“If truth were a crayon and it were up to me to put a wrapper on it and name its color, I know just what I would call it–dinosaur skin.” So begins the novel So B. It (Sarah Weeks, 2007) whose central message is that there are some things you just can’t know, and it’s better to just enjoy what you can instead of being dissatisfied with what you can’t.
However, as of the very next year after that book was published, dinosaur skin is not one of those things. Thanks to amazing new fossil finds that preserve soft tissue and integument, as well as new techniques for analyzing existing fossils, we actually can know what color dinosaurs were, under certain rare conditions. Here, I’ll go over a few accurately-colored dinosaurs and how we know what we know. Keep in mind that this is by no means a comprehensive list of known dinosaur colors; I’ve just chosen examples that are particularly exciting or historically important.
Melanosomes are organelles (remember organelles from school? Other examples of organelles are mitochondria and chloroplasts) found within certain skin cells of animals, and are responsible for coloration. There are two main types: eumelanosomes, responsible for black and gray hues, and phaeomelanosomes, which produce yellow, red, and brown (white is produced by lack of melanosomes). Thankfully, even though the actual colors are lost during the fossilization process, eumelanosomes tend to be rod-shaped while phaeomelanosomes are rounded, allowing paleontologists with microscopes to identify them in particularly well-preserved fossils. Their arrangement and size also affect what color is produced. By comparing fossilized melanosomes to those found in living animals through a technique pioneered by Jakob Vinther in 2008, scientists have been able to splash a little color on the prehistoric world.
After the discovery of fossilized melanosomes in 2008, the race was on to paint the first dinosaur. A team rival to Vinther’s led by Fucheng Zhang in 2010 examined the melanosomes in a little compsognathid from Early Cretaceous China called Sinosauropteryx, which was historically important as the first non-bird dinosaur to be discovered with preserved feathers back in 1996. Happily, Sinosauropteryx’s coloration ended up being pretty exciting–it was a red panda-mimic dinosaur, with a bandit mask and a long ring tail!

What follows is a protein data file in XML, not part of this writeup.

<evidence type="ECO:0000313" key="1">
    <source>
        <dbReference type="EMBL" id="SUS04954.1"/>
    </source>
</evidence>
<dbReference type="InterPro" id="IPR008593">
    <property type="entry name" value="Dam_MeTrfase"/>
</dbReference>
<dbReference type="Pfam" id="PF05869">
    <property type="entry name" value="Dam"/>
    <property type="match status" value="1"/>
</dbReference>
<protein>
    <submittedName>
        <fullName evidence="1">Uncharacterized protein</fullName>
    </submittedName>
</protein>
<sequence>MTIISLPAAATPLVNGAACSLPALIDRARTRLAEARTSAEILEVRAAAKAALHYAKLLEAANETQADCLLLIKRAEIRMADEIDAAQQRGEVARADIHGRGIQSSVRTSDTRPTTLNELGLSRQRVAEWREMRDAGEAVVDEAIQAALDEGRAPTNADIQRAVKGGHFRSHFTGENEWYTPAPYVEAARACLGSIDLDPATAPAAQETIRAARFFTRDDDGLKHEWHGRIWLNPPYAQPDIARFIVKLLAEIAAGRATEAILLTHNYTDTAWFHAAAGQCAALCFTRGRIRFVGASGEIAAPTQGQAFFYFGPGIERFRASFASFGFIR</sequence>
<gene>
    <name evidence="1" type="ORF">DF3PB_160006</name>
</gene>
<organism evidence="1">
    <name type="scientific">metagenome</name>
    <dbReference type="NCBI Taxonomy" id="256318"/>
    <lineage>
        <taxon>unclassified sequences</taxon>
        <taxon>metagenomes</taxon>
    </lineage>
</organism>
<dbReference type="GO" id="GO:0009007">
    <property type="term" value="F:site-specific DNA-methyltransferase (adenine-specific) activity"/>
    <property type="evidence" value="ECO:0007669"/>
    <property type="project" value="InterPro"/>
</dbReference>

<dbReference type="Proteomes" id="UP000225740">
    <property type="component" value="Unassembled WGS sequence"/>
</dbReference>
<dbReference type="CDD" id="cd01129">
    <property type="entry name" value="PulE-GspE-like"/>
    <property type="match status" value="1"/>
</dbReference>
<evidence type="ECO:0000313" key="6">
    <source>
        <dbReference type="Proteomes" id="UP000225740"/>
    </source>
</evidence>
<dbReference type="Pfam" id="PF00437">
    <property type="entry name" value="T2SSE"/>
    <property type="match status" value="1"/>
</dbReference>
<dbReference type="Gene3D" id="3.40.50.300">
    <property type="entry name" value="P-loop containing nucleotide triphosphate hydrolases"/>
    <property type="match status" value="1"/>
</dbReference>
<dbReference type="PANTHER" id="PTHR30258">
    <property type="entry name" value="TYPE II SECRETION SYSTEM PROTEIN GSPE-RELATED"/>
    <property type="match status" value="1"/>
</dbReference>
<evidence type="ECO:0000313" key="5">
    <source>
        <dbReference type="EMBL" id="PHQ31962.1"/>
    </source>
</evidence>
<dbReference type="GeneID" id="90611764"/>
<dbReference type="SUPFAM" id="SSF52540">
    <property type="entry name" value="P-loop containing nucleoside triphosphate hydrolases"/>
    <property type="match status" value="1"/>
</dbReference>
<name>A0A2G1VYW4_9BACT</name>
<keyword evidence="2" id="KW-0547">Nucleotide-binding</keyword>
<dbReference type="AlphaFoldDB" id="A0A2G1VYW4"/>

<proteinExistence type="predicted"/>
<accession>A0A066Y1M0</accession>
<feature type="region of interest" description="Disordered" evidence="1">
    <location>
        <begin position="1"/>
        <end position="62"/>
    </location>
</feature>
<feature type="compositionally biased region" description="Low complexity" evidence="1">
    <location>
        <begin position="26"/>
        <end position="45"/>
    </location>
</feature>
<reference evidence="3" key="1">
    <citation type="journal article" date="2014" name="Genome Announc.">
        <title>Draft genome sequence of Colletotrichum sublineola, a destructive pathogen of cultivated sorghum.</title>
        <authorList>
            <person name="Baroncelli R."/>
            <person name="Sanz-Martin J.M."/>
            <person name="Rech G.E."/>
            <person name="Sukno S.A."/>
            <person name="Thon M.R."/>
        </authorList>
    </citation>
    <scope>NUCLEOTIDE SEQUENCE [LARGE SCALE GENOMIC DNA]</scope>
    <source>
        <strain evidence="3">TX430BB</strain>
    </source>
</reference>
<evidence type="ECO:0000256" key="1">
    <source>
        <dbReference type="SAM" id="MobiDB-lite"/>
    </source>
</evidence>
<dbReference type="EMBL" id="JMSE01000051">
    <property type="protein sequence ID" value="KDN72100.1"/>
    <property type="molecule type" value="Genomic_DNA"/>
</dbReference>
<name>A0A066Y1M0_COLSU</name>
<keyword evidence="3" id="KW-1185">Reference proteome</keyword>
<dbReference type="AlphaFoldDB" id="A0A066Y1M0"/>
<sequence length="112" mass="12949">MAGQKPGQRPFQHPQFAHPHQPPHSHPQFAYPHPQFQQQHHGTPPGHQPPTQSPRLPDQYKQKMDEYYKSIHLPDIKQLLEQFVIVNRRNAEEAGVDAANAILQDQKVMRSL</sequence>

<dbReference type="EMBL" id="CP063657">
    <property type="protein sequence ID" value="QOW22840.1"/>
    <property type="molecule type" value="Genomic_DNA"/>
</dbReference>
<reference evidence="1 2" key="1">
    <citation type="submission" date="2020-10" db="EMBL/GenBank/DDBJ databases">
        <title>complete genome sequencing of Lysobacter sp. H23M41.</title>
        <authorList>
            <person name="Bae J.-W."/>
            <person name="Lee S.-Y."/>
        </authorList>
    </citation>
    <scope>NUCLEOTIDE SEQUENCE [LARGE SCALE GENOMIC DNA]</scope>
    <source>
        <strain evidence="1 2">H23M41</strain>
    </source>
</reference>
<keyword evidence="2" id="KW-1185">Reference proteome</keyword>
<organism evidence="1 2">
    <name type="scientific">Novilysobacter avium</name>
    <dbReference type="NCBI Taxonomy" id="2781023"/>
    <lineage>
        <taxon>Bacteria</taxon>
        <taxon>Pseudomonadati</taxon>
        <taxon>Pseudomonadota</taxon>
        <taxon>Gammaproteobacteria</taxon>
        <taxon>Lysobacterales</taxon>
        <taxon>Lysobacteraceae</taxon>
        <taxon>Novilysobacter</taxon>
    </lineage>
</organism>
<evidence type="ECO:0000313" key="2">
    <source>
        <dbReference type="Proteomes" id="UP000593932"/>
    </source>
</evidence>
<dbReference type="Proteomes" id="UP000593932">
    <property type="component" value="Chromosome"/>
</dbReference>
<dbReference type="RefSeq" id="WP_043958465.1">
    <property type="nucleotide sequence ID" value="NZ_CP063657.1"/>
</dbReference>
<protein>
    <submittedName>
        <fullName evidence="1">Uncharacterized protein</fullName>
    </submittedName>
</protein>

The red back / white stomach coloration is an example of countershading, a common technique for hiding from predators. When the sun hits your darker back while your lighter stomach is in the shade, it creates an optical illusion of flatness that helps to obscure your shape. Many, many modern prey animals exhibit countershading, so it makes sense that dinosaurs would also have used this technique.
Note: Why are ring tails so popular in nature? It might have to do with math.
A week after Zheng’s team published, Vinther’s own team announced the results of their melanosome examination. They looked in great detail at the Late Jurassic paravian dinosaur Anchiornis, which is known from hundreds of exquisitely-preserved fossils, taking melanosome samples from all over the body to create a comprehensive picture. Anchiornis is colored like a woodpecker–mostly black body, with white-spangled wings and a red crown. The fact that it’s so uncannily similar to the coloration of modern woodpeckers, to whom it’s not super closely related, is why it’s shown using a tree hole nest in the picture above. Maybe something about the woodpecker lifestyle makes this coloration advantageous.
In 2011, a ridiculously well-preserved ankylosaur mummy from the Early Cretaceous was unearthed in Alberta. It took five years to prepare the fossil for study, and it was finally given a name (and a color) in 2017–Borealopelta. Melanosomes in the skin of Borealopelta showed that it was rusty red, and also countershaded. This indicates that it still needed to hide from predators, despite being 3,000 pounds–the size of a small rhino! Modern animals that large don’t bother with countershading because there’s really nothing large enough around to threaten them. (The largest terrestrial predators today cap out at around 2300 pounds for the saltwater crocodile, and 1500 pounds for the polar bear. The large carcharodontosaurs of the time that may have threatened Borealopelta got up to 13,000 pounds!) And that indicates that Borealopelta’s armor was not just for show, and that the Cretaceous was a very scary time.
Microraptor was a four-winged flying dromaeosaur from Early Cretaceous China. A study in 2012, also by Vinther, revealed the first evidence of prehistoric iridescence–Microraptor’s melanosomes were arranged in a particular pattern found in modern iridescent birds. This dinosaur was shiny black like a crow! That indicates that Microraptor was probably diurnal, since nocturnal animals have no reason to be iridescent.
As more time passes, more fossils turn up, and more specimens get examined for preserved melanosomes, we’ll continue to get a better picture of what colors prehistoric creatures were. Though some may be surprising, like Borealopelta’s countershading, it seems that more often, the same styles have been popular throughout history over and over again.
Further reading: Psittacosaurus